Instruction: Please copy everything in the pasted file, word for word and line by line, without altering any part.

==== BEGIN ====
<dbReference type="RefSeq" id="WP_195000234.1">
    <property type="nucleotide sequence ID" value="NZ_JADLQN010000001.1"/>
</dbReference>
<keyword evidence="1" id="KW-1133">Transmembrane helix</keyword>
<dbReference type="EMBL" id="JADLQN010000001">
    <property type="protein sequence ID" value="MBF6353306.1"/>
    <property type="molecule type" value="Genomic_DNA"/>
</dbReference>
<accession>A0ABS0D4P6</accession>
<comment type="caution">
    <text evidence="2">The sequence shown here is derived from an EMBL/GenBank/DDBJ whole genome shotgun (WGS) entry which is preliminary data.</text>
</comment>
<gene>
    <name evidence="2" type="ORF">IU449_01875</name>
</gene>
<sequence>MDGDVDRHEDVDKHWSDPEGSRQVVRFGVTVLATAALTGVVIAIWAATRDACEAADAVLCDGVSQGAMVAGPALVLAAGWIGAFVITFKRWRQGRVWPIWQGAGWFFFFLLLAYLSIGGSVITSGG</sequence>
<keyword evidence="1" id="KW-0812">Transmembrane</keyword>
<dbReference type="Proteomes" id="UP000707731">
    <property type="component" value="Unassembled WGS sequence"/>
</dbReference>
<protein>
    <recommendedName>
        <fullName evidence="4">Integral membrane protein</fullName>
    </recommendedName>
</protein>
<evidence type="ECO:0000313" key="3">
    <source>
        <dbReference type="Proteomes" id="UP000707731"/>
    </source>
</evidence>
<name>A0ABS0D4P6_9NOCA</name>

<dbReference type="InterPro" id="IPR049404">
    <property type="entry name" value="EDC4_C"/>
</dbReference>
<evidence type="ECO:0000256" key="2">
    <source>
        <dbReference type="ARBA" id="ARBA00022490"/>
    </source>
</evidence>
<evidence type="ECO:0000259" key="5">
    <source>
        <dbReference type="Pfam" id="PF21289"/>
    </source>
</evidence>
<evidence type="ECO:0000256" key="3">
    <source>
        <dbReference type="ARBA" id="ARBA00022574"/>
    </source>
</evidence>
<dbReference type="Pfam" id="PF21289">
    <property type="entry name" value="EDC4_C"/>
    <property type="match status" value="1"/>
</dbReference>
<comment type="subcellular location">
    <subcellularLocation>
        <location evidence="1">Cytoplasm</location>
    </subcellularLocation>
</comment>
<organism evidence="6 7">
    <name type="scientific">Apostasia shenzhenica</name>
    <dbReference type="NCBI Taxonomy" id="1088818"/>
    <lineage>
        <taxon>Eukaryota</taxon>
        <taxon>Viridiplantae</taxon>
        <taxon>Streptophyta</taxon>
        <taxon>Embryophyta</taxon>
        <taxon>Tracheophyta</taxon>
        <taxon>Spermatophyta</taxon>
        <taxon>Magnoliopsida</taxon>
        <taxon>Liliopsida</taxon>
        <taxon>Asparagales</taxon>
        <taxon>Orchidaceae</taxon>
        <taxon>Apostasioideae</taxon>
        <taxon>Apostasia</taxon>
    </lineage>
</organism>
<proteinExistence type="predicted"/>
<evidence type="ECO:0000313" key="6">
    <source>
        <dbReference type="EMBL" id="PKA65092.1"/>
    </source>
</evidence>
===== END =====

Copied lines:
<dbReference type="RefSeq" id="WP_195000234.1">
    <property type="nucleotide sequence ID" value="NZ_JADLQN010000001.1"/>
</dbReference>
<keyword evidence="1" id="KW-1133">Transmembrane helix</keyword>
<dbReference type="EMBL" id="JADLQN010000001">
    <property type="protein sequence ID" value="MBF6353306.1"/>
    <property type="molecule type" value="Genomic_DNA"/>
</dbReference>
<accession>A0ABS0D4P6</accession>
<comment type="caution">
    <text evidence="2">The sequence shown here is derived from an EMBL/GenBank/DDBJ whole genome shotgun (WGS) entry which is preliminary data.</text>
</comment>
<gene>
    <name evidence="2" type="ORF">IU449_01875</name>
</gene>
<sequence>MDGDVDRHEDVDKHWSDPEGSRQVVRFGVTVLATAALTGVVIAIWAATRDACEAADAVLCDGVSQGAMVAGPALVLAAGWIGAFVITFKRWRQGRVWPIWQGAGWFFFFLLLAYLSIGGSVITSGG</sequence>
<keyword evidence="1" id="KW-0812">Transmembrane</keyword>
<dbReference type="Proteomes" id="UP000707731">
    <property type="component" value="Unassembled WGS sequence"/>
</dbReference>
<protein>
    <recommendedName>
        <fullName evidence="4">Integral membrane protein</fullName>
    </recommendedName>
</protein>
<evidence type="ECO:0000313" key="3">
    <source>
        <dbReference type="Proteomes" id="UP000707731"/>
    </source>
</evidence>
<name>A0ABS0D4P6_9NOCA</name>

<dbReference type="InterPro" id="IPR049404">
    <property type="entry name" value="EDC4_C"/>
</dbReference>
<evidence type="ECO:0000256" key="2">
    <source>
        <dbReference type="ARBA" id="ARBA00022490"/>
    </source>
</evidence>
<evidence type="ECO:0000259" key="5">
    <source>
        <dbReference type="Pfam" id="PF21289"/>
    </source>
</evidence>
<evidence type="ECO:0000256" key="3">
    <source>
        <dbReference type="ARBA" id="ARBA00022574"/>
    </source>
</evidence>
<dbReference type="Pfam" id="PF21289">
    <property type="entry name" value="EDC4_C"/>
    <property type="match status" value="1"/>
</dbReference>
<comment type="subcellular location">
    <subcellularLocation>
        <location evidence="1">Cytoplasm</location>
    </subcellularLocation>
</comment>
<organism evidence="6 7">
    <name type="scientific">Apostasia shenzhenica</name>
    <dbReference type="NCBI Taxonomy" id="1088818"/>
    <lineage>
        <taxon>Eukaryota</taxon>
        <taxon>Viridiplantae</taxon>
        <taxon>Streptophyta</taxon>
        <taxon>Embryophyta</taxon>
        <taxon>Tracheophyta</taxon>
        <taxon>Spermatophyta</taxon>
        <taxon>Magnoliopsida</taxon>
        <taxon>Liliopsida</taxon>
        <taxon>Asparagales</taxon>
        <taxon>Orchidaceae</taxon>
        <taxon>Apostasioideae</taxon>
        <taxon>Apostasia</taxon>
    </lineage>
</organism>
<proteinExistence type="predicted"/>
<evidence type="ECO:0000313" key="6">
    <source>
        <dbReference type="EMBL" id="PKA65092.1"/>
    </source>
</evidence>